The DHL Balloon, located in Singapore, was the world's second largest tethered helium balloon. It was closed and dismantled in October 2008.
The DHL Balloon was first located on Tan Quee Lan Street in the Downtown Core of Singapore, near the New 7th Storey Hotel and Bugis MRT Station. Launched at a cost of $2.5 million, the DHL Balloon was a joint venture by Aerophile Balloon Singapore Pte Ltd and Vertical Adventure Pte Ltd, and took one year to plan. The project was sponsored by global courier, freight and logistics company DHL Express which received exclusive advertising space on the balloon.
The business partners involved in the project worked with the Urban Redevelopment Authority (URA), Singapore Land Authority and Singapore Tourism Board to allow public advertising on the balloon, and arranged to lease the site at a cost of more than S$1 million over two years. Prior to this project, large advertisements in public areas were not allowed in Singapore. S$800,000 was spent priming the ground for the balloon and another S$60,000 to purchase the helium.
On 19 April 2006, 40 crew members took 12 hours to inflate the French-made balloon, which took its first passengers in May 2006.
Gwiazda Polski (The Star of Poland) was a balloon, which, according to the Polish planners, was going to reach the stratosphere, thus beating the 1930s high-altitude world record, established on November 11, 1935 by Albert William Stevens and Orvil Arson Anderson, in the Explorer II balloon. Stevens and Anderson ascended to the altitude of 22,066 m (72,395 feet), the Poles wanted to reach the altitude of 30 kilometers. Polish crew, consisting of Captain Zbigniew Burzynski and Doctor Konstanty Jodko-Narkiewicz, attempted the stratospheric flight in The Star of Poland on October 14, 1938 in the Tatra Mountains, but the balloon caught fire when it was less than 100 feet above the ground.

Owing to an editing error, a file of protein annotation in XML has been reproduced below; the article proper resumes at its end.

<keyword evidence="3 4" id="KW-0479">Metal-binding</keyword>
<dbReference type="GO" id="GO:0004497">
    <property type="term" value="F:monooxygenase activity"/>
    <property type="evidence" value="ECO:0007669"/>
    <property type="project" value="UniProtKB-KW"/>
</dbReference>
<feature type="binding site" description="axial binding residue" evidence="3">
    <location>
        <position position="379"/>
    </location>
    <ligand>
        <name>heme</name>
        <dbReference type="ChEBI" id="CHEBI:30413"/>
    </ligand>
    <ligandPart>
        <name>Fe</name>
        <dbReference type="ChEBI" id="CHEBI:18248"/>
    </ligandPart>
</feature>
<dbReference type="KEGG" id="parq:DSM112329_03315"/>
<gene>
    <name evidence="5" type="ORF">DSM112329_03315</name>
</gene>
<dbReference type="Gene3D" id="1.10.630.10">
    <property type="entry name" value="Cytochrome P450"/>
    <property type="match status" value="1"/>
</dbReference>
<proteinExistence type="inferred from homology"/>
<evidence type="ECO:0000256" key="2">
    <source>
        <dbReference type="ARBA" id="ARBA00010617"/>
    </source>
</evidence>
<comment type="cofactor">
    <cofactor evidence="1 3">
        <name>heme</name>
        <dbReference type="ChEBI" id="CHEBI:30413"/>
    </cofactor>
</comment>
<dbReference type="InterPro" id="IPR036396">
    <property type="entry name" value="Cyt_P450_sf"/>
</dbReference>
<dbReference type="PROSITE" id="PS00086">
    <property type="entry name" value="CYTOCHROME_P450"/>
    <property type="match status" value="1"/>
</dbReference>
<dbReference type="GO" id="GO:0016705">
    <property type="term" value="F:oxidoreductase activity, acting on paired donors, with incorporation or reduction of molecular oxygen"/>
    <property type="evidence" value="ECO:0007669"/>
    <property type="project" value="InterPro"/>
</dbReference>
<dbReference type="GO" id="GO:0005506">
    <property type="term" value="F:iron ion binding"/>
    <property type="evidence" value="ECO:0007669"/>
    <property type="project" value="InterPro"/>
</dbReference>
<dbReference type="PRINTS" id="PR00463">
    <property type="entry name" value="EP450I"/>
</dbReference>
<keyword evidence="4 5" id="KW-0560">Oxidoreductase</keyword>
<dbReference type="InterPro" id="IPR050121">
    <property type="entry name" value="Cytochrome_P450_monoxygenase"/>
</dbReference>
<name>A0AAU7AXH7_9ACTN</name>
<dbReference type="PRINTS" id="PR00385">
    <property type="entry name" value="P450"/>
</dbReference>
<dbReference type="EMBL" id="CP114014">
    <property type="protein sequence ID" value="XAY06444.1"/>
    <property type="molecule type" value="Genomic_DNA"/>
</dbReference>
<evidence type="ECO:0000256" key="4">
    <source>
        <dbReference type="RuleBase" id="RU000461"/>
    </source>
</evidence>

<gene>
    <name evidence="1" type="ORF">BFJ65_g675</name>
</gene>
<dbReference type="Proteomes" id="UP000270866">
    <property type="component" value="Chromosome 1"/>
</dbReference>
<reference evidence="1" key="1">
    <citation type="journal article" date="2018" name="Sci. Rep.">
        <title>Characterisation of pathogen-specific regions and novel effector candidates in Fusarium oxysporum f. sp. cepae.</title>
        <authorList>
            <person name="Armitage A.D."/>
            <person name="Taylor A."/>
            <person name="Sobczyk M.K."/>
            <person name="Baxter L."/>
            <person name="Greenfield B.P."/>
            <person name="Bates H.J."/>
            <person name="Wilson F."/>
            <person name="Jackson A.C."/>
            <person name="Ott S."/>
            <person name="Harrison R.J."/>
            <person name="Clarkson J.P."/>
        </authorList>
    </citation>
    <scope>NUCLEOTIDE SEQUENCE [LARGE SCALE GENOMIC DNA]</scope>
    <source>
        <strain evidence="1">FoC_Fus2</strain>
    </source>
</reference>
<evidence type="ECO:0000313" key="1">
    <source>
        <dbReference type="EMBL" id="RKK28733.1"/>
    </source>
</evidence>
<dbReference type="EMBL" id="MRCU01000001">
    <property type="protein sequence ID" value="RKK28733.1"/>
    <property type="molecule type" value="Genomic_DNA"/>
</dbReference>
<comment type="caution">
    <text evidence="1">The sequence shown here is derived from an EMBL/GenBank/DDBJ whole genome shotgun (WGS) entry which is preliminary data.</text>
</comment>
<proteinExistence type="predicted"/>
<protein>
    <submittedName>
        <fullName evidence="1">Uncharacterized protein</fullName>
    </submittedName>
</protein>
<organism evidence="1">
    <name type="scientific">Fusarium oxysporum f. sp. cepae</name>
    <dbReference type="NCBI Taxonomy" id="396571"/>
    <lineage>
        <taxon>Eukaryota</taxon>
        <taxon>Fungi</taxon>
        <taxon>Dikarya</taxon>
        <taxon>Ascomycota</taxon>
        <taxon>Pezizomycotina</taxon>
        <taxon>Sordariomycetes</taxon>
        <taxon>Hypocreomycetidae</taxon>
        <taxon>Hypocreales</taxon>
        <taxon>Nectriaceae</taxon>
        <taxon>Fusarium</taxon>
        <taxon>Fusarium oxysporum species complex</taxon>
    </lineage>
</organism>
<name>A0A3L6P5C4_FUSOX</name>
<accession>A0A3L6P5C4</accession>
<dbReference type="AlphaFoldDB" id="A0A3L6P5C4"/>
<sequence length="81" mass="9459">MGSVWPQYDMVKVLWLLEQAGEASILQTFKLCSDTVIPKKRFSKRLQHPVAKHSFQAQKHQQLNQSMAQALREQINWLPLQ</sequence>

In mid-1930s, ballooning was a very popular sport in Poland, pilots from the Polish Aero Club, using equipment made by the renowned Balloon and Parachute Factory Aviotex (Wytwornia Balonow i Spadochronow Aviotex) from Legionowo won several awards during international competitions, including the Gordon Bennett Cup in ballooning, which the Poles won in 1933, 1934, 1935 and 1938.
The first idea of making a Polish flight into the stratosphere was conceived in 1937 by the military authorities, who wanted
Hawker Hurricane PZ865 is a single-engined Second World War fighter operated by the Royal Air Force Battle of Britain Memorial Flight. It was the last of 14,533 Hurricanes produced and is now flown as an airborne memorial.
Named The Last of the Many serial number PZ865 first flew at Langley, Buckinghamshire on 22 July 1944 and was retained by Hawker Aircraft for trials work.
It moved in 1950 to the Hawker factory at Dunsfold Aerodrome where it was given the civil registration G-AMAU on 1 May 1950. It was flown into second place at the 1950 King's Cup Air Race by Group Captain Peter Townsend. At this time it was painted in Hawker Aircraft's dark blue colour scheme with gold lettering and lining. The aircraft also appeared in the Battle of Britain film in 1968.
In 1972 the aircraft was refurbished and presented by Hawkers to the Royal Air Force Battle of Britain Memorial Flight then based at RAF Coltishall, reverting to its RAF serial as identity.
Formerly painted as code JX-E to represent "Night Reaper" flown by 1 Squadron fighter ace Flt Lt Karel Kuttelwascher DFC during night intruder operations from RAF Tangmere, In 2010 the Battle of Britain Memorial Flight began a rebuild of
The Intrepid was a hydrogen gas balloon or aerostat built for use by the Union Army Balloon Corps for aerial reconnaissance purposes during the American Civil War. It was one of seven balloons constructed for the Balloon Corps and was one of the four larger balloons designed to make ascensions to higher elevations with a larger lift capacity for telegraph equipment and an operator. It was the balloon of choice for Chief Aeronaut Thaddeus Lowe overlooking the Battle of Fair Oaks.